1619 Project founder Nikole Hannah-Jones fired back at critics of her racial politics, claiming that the "backlash" against her was driven by special interests who benefit from division.
Hannah-Jones said her greatest honor was the "backlash" against the 1619 Project because "the truth makes powerful people in this country very scared. And I’m glad they’re scared."
The "truth," according to Hannah-Jones, is an America built on slavery.
"If we acknowledge what this country was actually built upon, if we acknowledge that the reason that black Americans live in the circumstances we do is not because of our pathology, but because of a country that was erected literally on extracting wealth from us, then we have to do something about it," Hannah-Jones said at a town hall in New Orleans on Tuesday.
MSNBC hosted the event, calling it a "National Day of Racial Healing."
MSNBC host Chris Hayes kicked off the meeting with a nod to the Native American tribes who lived in New Orleans.
"We want to acknowledge, thank and honor the indigenous peoples for whom this part of the world has long been home. Like the Chitimacha, the Choctaw, the Houma and so many others."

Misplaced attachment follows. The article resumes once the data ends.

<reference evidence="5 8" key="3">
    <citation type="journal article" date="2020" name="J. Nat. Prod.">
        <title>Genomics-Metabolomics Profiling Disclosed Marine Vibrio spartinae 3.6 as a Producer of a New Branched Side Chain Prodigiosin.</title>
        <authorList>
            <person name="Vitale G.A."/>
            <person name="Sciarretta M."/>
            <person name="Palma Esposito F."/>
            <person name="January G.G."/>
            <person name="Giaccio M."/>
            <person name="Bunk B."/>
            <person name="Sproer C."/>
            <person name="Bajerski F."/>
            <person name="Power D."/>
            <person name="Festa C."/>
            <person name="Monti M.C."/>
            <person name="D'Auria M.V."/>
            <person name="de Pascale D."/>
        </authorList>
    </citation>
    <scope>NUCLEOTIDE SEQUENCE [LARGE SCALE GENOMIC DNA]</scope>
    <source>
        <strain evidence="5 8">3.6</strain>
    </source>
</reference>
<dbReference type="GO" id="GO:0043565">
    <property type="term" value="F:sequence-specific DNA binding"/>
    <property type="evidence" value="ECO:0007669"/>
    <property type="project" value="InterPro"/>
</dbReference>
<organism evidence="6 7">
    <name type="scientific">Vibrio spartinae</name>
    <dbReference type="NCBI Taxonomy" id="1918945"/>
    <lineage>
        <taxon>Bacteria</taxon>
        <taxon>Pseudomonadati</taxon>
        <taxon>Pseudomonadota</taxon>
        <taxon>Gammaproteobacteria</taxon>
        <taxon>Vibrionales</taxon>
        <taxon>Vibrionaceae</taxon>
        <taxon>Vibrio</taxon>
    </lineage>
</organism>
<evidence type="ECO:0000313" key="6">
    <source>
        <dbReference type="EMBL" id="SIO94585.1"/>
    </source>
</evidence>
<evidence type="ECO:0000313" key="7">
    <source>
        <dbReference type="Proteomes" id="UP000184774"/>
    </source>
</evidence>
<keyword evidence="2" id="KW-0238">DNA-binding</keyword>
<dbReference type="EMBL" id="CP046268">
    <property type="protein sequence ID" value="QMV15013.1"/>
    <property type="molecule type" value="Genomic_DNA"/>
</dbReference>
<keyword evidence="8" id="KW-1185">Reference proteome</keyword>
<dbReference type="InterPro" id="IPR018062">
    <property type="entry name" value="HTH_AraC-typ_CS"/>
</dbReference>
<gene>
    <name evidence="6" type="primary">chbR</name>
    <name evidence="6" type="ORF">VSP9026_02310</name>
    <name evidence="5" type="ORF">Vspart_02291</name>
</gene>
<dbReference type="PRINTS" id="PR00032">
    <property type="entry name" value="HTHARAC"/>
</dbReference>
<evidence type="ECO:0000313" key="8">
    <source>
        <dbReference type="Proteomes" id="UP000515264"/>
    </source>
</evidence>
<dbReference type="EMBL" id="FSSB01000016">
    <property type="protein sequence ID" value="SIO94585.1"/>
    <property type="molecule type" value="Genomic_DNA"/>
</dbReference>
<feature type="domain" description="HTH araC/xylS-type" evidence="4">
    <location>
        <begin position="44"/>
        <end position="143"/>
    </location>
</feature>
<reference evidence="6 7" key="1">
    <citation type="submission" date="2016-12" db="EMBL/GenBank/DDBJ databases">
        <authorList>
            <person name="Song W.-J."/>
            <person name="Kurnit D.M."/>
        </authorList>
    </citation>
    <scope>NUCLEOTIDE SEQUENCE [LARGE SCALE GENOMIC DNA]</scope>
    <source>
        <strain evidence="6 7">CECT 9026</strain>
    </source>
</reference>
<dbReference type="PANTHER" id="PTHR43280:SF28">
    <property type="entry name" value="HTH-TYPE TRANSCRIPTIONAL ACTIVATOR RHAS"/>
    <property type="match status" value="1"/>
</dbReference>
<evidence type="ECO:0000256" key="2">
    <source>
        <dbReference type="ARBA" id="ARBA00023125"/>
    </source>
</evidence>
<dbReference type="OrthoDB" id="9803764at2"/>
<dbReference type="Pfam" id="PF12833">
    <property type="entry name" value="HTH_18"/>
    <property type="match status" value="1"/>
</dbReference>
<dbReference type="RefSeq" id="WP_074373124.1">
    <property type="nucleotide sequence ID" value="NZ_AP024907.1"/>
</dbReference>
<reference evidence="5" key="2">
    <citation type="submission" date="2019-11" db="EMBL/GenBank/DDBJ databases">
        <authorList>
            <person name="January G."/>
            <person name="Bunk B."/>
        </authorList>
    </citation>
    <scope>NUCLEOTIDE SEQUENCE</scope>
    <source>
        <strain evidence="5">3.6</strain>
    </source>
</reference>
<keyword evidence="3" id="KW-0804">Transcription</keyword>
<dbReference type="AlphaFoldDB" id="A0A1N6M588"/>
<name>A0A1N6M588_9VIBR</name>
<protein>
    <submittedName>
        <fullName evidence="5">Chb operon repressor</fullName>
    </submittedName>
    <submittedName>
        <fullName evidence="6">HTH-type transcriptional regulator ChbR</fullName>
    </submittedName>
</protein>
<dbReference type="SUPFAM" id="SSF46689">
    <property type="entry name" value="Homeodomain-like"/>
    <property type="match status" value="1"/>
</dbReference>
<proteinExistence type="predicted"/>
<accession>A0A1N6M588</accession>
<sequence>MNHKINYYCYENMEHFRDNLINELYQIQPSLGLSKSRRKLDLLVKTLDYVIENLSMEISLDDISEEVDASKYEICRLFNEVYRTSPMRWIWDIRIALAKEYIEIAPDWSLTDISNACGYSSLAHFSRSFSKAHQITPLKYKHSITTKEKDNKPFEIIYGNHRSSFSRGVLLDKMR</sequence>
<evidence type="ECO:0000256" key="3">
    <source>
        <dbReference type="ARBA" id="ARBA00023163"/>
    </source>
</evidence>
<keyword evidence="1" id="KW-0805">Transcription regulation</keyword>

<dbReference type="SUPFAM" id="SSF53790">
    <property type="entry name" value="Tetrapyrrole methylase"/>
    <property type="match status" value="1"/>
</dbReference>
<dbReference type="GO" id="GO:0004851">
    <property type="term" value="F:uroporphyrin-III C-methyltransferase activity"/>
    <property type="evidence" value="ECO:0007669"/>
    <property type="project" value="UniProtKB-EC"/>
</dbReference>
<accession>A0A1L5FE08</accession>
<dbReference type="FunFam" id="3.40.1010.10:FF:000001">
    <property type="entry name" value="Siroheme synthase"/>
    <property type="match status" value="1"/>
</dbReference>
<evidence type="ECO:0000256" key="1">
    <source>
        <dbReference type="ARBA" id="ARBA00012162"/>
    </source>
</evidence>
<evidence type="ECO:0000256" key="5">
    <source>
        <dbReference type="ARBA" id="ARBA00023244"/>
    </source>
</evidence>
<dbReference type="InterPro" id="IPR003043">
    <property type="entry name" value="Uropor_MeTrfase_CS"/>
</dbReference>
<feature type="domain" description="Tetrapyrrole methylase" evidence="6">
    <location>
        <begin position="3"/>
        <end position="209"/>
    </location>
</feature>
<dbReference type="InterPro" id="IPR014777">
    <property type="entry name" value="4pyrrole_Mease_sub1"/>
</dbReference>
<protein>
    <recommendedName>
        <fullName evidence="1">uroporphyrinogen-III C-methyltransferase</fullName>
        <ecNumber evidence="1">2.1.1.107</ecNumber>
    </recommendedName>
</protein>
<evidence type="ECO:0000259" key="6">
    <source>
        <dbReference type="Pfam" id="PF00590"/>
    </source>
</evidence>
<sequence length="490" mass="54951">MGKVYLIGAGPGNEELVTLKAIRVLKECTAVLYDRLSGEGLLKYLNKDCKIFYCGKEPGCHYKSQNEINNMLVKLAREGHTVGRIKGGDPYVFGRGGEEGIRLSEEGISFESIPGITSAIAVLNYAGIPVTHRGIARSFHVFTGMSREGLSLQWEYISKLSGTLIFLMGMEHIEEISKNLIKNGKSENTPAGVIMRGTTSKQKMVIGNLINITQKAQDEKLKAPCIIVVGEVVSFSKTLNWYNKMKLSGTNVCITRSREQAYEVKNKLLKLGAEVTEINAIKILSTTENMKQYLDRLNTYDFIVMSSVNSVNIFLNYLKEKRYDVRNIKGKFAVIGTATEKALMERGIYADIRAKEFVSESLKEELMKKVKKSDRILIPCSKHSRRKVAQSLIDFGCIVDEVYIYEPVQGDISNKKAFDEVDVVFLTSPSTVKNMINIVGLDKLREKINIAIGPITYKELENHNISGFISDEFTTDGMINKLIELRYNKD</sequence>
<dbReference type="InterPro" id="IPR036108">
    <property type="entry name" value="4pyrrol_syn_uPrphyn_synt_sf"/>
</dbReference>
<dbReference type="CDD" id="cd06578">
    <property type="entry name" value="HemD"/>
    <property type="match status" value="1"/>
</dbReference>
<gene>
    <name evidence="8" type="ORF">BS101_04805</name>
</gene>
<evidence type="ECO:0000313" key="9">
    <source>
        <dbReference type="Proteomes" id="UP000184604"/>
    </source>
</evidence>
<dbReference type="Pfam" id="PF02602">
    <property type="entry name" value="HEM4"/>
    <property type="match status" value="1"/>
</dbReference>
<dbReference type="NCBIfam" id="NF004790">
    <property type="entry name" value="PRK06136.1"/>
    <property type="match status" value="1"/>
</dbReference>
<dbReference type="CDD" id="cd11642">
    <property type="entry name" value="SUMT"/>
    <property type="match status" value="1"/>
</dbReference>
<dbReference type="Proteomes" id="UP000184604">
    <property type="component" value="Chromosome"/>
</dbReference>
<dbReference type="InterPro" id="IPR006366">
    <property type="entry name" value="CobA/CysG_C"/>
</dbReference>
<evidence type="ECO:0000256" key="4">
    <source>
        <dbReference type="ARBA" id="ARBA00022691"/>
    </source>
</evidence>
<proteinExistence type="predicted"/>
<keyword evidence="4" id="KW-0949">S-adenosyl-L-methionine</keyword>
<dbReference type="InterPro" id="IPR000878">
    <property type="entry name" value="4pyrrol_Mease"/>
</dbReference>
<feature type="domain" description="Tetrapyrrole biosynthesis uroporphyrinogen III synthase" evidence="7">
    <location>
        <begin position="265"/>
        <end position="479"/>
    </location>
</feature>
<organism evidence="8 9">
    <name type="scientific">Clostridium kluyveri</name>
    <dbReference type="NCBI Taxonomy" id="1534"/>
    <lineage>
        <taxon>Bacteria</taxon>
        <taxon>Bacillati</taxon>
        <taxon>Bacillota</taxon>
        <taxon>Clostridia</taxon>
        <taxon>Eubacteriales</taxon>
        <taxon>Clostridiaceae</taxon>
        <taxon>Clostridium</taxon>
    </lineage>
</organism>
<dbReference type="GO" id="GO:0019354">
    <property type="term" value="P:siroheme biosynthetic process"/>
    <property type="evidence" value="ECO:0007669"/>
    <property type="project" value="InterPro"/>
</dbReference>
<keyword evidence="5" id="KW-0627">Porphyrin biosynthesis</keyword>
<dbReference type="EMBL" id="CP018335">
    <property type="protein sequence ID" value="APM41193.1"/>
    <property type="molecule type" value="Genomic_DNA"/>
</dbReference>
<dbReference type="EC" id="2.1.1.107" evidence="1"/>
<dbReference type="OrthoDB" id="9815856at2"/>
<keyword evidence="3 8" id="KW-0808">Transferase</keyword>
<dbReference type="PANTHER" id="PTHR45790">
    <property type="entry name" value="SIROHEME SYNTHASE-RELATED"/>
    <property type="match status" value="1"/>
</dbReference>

He also claimed that MSNBC was "drawing on the indigenous practice of healing circles." The event was conducted in a circular space.
The New York Times writer argued that racial divisions stemmed from bad history.
"The problem is we’re all taught this history so poorly," she said, citing the racial history of Asian and African Americans.
"We do have these suspicions of each other," she said.
But she ultimately blamed entrenched interest groups in the U.S. for dividing Asian and African Americans and keeping them from uniting.
"There are powerful interests that don’t want us to understand that history, that don’t want us to understand our common struggle. So we’re over here fighting for crumbs and respect while the hierarchy is maintained and stays in place."
Hannah-Jones became a darling of the media after she started the controversial 1619 Project, tracing the origin of the United States to the 400th anniversary of the beginning of slavery, a claim that has been disputed by other journalists.
Hannah-Jones, a Pulitzer Prize winning journalist, also announced Dec. 15 that a Hulu adaptation of her work will soon be a "six-part docuseries."
Hannah-Jones is partnering with talk show host Oprah Winfrey on the streaming project, according to Deadline.
Fox News’ Alexander Hall contributed to this report.